By Buddy Mikaere
COMMENT:I'm told that some oil washed up on the northern part of Motiti Island last week. Last time I was there I found some plastic beads on the same beaches. Some of our people will not eat kai moana or fish from that part of the island.
This is the on-going legacy of the wreck of the MV Rena which was negligently driven aground on Otaiti (Astrolabe Reef) in the early hours of 5 October 2011.
No one present in the months that followed can ever forget the tide of thick black fuel oil sludge that rolled in with the surf and covered the main beaches of Mount Maunganui and Papamoa. Over an even wider area, cargo debris and wrecked containers hit the shoreline; as far north as Waihi Beach and south to Matata.
It was a calamitous event; for our local environment; for our sea creatures – birds and fish especially – and a severe test of our preparedness to respond to what was easily New Zealand's biggest marine pollution event.
The Rena event was a test of our government – both national and local – and the agencies charged with defending our coastlines and communities from exactly these events. It was also a test of our legislative preparedness. Overall, I reckon we failed.
The first failure was the inability for someone or some agency to take control of the situation and demand an immediate plan of action to not just limit the looming environmental damage but to remove it entirely. Despite this hard-learned lesson, we still haven't got the ability for powers to be given to say, you – the people who caused this – are going to pay for it.
Weeks of dilly-dallying and leaving it to the Rena owner and insurer to come up with a plan resulted in the disaster that followed when after being left to a battering by storms, the vessel broke apart and spilled its thousands of litres of fuel oil into the ocean.
Over time some of the wreck slid off the reef and now sits below it, seeping its toxins into our waters. The bit left sitting on top of the reef was cut down so that it was below the surface – "marine cosmetics" or out of sight out of mind.
Despite our urging, the government of the day and subsequent governments apparently see no need to sign us up to a more rigorous global maritime accord or to put into effect stronger environmental legislation that a) requires the removal of any vessel in similar circumstances and b) requires the owners and insurers to meet all associated clean-up costs. Instead, our government opted to contribute millions of dollars to the clean-up. I still can't work out why.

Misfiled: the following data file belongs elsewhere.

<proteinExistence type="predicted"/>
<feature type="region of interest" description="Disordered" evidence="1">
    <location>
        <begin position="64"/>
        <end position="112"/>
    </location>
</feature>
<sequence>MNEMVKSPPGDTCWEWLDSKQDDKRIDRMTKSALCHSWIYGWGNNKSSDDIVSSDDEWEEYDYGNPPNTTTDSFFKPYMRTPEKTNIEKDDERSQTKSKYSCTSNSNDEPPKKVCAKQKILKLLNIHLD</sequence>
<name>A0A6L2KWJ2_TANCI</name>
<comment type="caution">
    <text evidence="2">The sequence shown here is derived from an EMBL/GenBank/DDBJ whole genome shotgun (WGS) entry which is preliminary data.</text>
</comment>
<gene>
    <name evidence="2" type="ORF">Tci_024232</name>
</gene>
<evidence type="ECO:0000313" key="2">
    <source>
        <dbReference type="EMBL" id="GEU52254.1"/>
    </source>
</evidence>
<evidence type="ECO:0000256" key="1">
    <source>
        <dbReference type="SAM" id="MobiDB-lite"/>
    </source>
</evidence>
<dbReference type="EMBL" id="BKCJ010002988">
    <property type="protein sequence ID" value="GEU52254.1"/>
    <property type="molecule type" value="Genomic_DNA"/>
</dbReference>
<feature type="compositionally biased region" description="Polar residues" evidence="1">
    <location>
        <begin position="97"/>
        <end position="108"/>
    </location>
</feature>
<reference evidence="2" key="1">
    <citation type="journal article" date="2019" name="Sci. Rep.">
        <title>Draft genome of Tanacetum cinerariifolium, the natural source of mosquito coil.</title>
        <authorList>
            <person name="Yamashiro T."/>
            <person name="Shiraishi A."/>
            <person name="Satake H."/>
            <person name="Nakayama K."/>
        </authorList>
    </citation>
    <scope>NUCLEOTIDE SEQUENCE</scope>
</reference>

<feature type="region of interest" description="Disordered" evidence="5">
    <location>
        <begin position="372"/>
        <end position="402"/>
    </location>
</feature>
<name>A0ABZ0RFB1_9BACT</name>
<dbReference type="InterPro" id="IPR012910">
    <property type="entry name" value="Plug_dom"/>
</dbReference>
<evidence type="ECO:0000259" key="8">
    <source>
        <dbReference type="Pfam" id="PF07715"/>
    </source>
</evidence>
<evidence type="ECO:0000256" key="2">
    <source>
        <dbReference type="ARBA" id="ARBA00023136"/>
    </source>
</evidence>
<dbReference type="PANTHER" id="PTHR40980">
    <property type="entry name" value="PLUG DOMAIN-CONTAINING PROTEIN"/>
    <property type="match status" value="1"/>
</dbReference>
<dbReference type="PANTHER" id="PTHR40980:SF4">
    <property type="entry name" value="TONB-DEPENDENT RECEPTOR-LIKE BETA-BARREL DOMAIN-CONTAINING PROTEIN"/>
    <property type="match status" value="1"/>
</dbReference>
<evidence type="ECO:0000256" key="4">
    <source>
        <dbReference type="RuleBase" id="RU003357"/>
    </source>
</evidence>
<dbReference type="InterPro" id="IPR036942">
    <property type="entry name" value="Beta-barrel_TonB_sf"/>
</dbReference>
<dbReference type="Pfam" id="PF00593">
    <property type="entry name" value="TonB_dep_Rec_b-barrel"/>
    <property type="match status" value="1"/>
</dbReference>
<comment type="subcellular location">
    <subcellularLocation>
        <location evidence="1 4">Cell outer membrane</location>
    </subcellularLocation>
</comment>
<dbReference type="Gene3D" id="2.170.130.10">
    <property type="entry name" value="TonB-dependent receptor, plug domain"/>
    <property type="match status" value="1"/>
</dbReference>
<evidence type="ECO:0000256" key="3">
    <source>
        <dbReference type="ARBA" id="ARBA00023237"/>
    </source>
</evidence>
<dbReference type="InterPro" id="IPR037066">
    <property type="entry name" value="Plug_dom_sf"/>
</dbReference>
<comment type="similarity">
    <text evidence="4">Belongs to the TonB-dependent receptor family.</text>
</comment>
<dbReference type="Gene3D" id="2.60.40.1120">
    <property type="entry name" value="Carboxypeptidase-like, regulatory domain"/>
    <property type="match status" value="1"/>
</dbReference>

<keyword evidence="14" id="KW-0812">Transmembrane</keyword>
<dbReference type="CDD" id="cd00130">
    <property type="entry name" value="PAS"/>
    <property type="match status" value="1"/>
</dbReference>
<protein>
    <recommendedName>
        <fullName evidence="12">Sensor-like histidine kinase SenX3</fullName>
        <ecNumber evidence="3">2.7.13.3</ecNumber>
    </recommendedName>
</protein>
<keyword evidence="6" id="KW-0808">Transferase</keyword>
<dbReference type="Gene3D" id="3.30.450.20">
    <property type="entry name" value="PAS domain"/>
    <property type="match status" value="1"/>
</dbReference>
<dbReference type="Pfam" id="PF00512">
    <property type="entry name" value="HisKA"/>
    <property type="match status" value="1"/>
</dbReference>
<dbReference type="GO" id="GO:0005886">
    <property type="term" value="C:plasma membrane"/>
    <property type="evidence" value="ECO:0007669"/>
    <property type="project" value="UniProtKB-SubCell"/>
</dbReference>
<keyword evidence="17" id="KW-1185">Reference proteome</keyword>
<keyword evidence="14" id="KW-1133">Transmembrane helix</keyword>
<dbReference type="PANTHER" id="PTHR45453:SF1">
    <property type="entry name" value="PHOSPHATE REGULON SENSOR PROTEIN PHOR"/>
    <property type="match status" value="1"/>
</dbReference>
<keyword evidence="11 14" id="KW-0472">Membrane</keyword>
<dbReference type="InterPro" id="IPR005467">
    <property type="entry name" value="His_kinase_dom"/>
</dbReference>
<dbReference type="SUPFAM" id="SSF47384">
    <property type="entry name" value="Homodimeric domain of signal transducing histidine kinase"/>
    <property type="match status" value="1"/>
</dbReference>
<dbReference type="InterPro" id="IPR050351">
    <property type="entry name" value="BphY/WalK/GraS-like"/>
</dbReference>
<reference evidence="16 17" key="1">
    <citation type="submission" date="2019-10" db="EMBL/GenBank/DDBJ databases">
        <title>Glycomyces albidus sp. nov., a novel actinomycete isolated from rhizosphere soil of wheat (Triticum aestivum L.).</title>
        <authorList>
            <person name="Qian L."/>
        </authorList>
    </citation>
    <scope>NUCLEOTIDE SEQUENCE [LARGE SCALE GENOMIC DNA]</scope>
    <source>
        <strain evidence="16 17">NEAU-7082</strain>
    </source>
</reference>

Ngai Te Hapu is the iwi that holds mana whenua on Motiti through an unbroken occupation since our ancestor Te Hapu first arrived on the island. The iwi has survived tribal wars, adverse weather, sickness, crop failures, death and yes, the Rena disaster.
Fighting for the removal of the Rena from our taonga reef Otaiti over the past eight years has taken its toll on us. It has been a classic David-versus-Goliath struggle, but we have now run out of stones for our slingshot. Our tiny iwi on this tiny island at the bottom of the world versus a corporate insurer was only ever going to have one outcome. And so, it has come to pass.
I recently received an email from the court-appointed receivers to say that Ngai Te Hapu Incorporated, a society set up by the iwi to represent its interests in the Rena case, has been put into liquidation by the High Court over our failure to pay the owner and insurer's legal costs and can I please fill out an assets register listing the iwi assets. What assets? They're all gone.
The High Court liquidation has been brought by the community trust representing the owner to recover legal costs.
The Rena saga has ultimately been responsible for the creation of deep divisions that have seen a seismic shift in the Maori hegemony. It will be a part of the legacy we pass to our children and mokopuna.
Ngai Te Hapu might be broken financially and our hearts might be heavy because we have failed in our kaitiaki or guardianship obligation to defend the legacy left us by our ancestors.
Our pristine reef and its kete kai – food basket beyond compare – has had its spiritual essence, its mauri, defiled by the dumping of the Rena.
But despite the mamae, the grief, we remain adamant that opposing the dumping of the Rena wreck on our reef with all our might and with all the resources we had was the right thing to do.
We are bound to our fate by the tikanga o nga tipuna – doing the right thing by the culture of our ancestors; by te ora o te mana taiao – our obligation to protect the health of our environment; and by our perceived responsibilities to te kainga o nga tangata – the home of the people; our shared Maori and Pakeha community.
Disclaimer: in 2012 I was part of a tender bid which had as an objective the complete removal of the wreck. As things turned out, with the decision taken to dump the wreck in situ I am pleased that our tender was not successful and that I was therefore not part of the shameful actions which followed.
Buddy Mikaere is a historian, environmentalist, resource consents consultant and Tauranga Moana iwi representative with a wide variety of interests across the Mount Maunganui and Tauranga community. He was a committtee member of Ngai Te Hapu Incorporated.